It's not flagship fatigue - it's mid-market distraction.
While I think releasing a new flagship phone every 12 months or less is bound to saturate an already highly competitive market, I believe the reason for the recently-observed FF effect is also due to the fact that the likes of Motorola, ThL, DooGee and Xiaomi are deliberately not aiming for these high-end segments.
There's a new segment that's opened up, which all of the top manufacturers have zero products in. It's not the cheap end of the market and it's certainly not the "mini" versions of the flagship models market, either.
This new segment is led by the likes of the Moto G - one could argue that Motorola really started it - whereby the product is not an all-singing, all-dancing device, it's not a mini-me version and it's certainly not at the other, cheap and nasty, sluggish with a crappy locked-in interface (unless you root it, of course) end either.
This new segment brings clarity to what the smartphone ought to be; yes, it's got features but not any unnecessary features (like a grafted UI on top of the OS), or smack-you-in-the-face speed processors or indeed gigantic screens (although the One+ models go against this mantra) and certainly no gimmicky features, like heart monitors and so on, that barely anyone uses.
This new segment focusses on clarity, speed through simplicity and a peeling back of the OS, to reveal the original beating heart of Android (I'm talking a stock version), like the Moto G and E and to a degree, the X. One+ is doing the same with their Cyanogen image. This new freedom to offer a very good performing phone, at an unbeatable price (between £100 and £200) was unprecedented, until Motorola released the Moto G, in 2013.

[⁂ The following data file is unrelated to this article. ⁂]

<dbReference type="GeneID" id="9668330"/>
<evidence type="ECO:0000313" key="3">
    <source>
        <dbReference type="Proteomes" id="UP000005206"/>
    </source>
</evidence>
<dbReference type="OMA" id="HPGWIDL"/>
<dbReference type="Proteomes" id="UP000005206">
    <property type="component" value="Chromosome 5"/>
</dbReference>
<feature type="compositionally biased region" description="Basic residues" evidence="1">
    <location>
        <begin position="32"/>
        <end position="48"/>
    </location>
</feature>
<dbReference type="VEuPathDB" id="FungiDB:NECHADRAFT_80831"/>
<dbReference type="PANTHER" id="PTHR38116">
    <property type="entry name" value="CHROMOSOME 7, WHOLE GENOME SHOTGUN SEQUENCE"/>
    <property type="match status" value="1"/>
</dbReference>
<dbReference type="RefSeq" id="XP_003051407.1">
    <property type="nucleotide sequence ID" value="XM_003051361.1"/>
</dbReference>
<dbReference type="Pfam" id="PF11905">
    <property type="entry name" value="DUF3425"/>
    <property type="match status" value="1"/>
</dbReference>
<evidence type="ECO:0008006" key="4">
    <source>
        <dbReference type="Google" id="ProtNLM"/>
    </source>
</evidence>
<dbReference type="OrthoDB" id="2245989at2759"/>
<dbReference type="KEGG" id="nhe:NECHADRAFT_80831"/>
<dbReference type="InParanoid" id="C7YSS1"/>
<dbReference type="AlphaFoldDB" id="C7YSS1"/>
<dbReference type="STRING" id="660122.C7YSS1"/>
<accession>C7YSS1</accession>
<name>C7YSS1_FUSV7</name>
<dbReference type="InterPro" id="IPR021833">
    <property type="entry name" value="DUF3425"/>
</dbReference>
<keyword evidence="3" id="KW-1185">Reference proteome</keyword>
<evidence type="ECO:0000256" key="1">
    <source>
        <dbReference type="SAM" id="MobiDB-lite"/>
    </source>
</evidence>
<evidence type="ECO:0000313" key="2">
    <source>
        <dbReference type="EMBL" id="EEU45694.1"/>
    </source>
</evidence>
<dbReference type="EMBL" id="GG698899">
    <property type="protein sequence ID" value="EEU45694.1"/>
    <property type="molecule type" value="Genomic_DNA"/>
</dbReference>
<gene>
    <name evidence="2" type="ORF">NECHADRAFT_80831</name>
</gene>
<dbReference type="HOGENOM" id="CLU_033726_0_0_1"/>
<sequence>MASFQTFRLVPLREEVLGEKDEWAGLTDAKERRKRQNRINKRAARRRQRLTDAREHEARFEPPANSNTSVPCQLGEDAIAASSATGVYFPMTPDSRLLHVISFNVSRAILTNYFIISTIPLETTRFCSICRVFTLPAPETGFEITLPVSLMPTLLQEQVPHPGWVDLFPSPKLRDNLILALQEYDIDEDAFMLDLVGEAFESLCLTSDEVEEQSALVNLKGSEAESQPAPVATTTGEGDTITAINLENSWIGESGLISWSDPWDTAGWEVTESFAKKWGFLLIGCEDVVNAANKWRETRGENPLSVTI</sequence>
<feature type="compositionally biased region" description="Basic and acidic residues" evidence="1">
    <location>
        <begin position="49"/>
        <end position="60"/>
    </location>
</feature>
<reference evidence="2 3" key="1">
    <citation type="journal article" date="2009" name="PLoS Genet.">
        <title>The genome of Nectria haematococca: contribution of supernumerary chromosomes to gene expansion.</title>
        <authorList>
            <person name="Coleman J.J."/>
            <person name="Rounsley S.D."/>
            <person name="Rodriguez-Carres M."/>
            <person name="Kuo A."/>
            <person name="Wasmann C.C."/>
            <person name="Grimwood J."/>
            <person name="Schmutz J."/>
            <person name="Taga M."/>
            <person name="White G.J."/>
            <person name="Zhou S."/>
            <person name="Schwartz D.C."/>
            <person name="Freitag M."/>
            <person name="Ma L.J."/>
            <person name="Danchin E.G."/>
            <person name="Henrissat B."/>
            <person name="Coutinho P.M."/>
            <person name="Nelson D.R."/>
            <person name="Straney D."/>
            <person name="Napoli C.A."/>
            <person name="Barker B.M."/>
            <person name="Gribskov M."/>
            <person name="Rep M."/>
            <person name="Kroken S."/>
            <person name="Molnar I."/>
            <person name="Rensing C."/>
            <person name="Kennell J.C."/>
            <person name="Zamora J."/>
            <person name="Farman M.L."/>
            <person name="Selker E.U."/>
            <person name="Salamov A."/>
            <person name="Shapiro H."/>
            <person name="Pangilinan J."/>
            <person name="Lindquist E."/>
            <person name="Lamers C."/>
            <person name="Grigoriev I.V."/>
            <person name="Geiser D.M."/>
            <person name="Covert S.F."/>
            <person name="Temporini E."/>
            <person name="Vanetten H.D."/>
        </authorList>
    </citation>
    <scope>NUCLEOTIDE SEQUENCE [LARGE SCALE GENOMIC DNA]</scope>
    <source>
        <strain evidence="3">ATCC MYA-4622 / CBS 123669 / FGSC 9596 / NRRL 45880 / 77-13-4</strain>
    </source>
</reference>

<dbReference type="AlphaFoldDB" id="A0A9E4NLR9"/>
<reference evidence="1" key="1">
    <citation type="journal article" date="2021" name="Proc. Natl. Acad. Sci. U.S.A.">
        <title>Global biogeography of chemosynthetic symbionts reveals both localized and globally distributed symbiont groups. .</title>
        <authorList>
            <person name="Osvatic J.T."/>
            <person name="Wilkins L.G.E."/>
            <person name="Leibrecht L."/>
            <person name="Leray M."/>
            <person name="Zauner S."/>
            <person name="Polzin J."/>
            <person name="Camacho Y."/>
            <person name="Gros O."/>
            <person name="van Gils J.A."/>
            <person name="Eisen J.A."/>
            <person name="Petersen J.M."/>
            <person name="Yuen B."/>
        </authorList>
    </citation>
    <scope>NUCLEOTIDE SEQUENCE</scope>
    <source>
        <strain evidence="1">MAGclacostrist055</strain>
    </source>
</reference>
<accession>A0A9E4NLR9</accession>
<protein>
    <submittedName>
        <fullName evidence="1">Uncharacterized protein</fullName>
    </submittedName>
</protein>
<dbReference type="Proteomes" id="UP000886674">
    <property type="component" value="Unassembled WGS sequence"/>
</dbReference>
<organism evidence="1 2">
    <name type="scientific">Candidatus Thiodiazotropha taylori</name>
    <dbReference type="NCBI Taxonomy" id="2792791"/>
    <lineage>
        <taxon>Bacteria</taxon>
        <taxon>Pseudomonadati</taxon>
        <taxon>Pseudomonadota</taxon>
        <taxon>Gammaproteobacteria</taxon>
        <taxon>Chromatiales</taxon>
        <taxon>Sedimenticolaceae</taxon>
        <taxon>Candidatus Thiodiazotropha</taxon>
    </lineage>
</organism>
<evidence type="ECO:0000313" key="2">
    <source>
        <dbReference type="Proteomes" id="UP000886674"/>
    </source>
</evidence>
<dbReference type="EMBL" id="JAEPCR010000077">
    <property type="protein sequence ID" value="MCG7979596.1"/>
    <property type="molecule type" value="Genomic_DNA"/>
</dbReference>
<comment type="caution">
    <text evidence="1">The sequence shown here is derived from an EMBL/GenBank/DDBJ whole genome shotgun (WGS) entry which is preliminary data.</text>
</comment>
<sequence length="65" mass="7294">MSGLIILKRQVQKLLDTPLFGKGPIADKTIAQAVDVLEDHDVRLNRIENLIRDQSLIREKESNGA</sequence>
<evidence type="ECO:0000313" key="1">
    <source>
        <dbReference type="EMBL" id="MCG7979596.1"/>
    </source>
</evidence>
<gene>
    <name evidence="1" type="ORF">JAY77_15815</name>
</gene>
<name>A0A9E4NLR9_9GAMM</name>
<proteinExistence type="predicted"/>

Google's current slogan is "Be together but not the same" or something like that. I think Android vendors have had too much freedom or not enough policing from Google and the result has been Apple's runaway success, because they have always presented a consistent look'n'feel to their products. Sure, freedom is good and messing about with the UI is nice but really, do you need all the grafted interfaces, from Samsung, hTC, Huawei, Sony, LG etc? I would argue no, because plenty people bought the Moto G and never did I read anyone moaning that it was 'too stripped down'; if anything, industry pundits LOVED that about it!
My wife was delighted with it, because it had a competitive screen size, it was very cheap at Tesco, on a PAYG deal, it had fantastic performance and there was absolutely zero bloatware on it and Android was sparsely populated (as it should be), so users can make their own choices about apps. Couple that with a simple app that xfered all your stuff from the old phone to the new one and hey presto! A new market segment was invented.
This, in my humble opinion, is where Samsung and Apple are haemorrhaging customers to. The abandonment of the flagship segment is not a net migration to Huawei, Doro or Alcatel and the like, but an embracing of Motorola, One+ and other manufacturers, with a 'natural' product, performance that delights and at a very attractive price-point